Contact Tracers Say Many Calls Going Unanswered

Gov. Charlie Baker had a simple message Thursday for residents looking for their "chance to fight back" against COVID-19: Answer the phone. Apparently, many people are not.

Baker, along with local and non-profit partners participating in the state's first-in-the-nation contact tracing program, said the effort will become even more important to identify hotspots and track the spread of the virus as businesses start to reopen.

"If you get a call or a text from your local board of health or the COVID team it's vital you take that call," Baker said.

Partners in Health said less than 50% of their calls are being answered.

The phone calls should come from an 833 or 857 phone number and the caller ID should display MA COVID Team. So far, the collaborative between the Department of Public Health, local boards of health and the non-profit Partners in Health has connected with 14,000 individuals with a confirmed case of COVID-19 and reached out 7,500 of their close contacts.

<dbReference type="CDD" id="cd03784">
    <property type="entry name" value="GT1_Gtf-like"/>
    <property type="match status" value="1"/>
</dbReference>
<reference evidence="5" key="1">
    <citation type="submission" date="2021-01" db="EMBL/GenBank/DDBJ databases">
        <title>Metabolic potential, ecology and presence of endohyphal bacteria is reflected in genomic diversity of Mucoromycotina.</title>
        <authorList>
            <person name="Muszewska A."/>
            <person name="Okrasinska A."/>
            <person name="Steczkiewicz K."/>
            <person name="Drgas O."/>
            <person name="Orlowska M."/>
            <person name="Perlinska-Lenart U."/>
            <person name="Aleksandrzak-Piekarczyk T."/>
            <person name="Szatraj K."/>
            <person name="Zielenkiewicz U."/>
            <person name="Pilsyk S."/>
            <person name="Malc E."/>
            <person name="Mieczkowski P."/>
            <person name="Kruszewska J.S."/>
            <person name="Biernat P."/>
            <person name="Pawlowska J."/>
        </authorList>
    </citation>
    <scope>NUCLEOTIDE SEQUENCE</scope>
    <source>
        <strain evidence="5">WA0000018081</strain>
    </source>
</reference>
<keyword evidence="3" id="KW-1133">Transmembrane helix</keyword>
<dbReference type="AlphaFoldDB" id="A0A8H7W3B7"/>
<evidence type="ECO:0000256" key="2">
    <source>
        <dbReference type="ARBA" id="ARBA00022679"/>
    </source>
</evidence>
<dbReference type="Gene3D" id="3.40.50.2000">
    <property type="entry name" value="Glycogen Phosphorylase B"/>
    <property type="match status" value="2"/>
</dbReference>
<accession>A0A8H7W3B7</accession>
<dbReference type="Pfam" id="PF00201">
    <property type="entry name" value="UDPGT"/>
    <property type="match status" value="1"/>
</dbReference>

The team has 1,600 people making phone calls, and DPH Commissioner Monica Bharel said it's working.

"We know that because of the number of contacts we are now having to trace," Bharel said.

The median number of close contacts of confirmed cases is two, which officials said points to effective social distancing.

Baker acknowledged that key metrics his administration is watching as it considers when to reopen the economy — including rates of positive tests — went up again on Wednesday, but the five-day average is showing progress in the right direction.

"Yesterday's numbers are evidence that despite some signs of trending in the right direction we still have a lot of work to do," Baker said.



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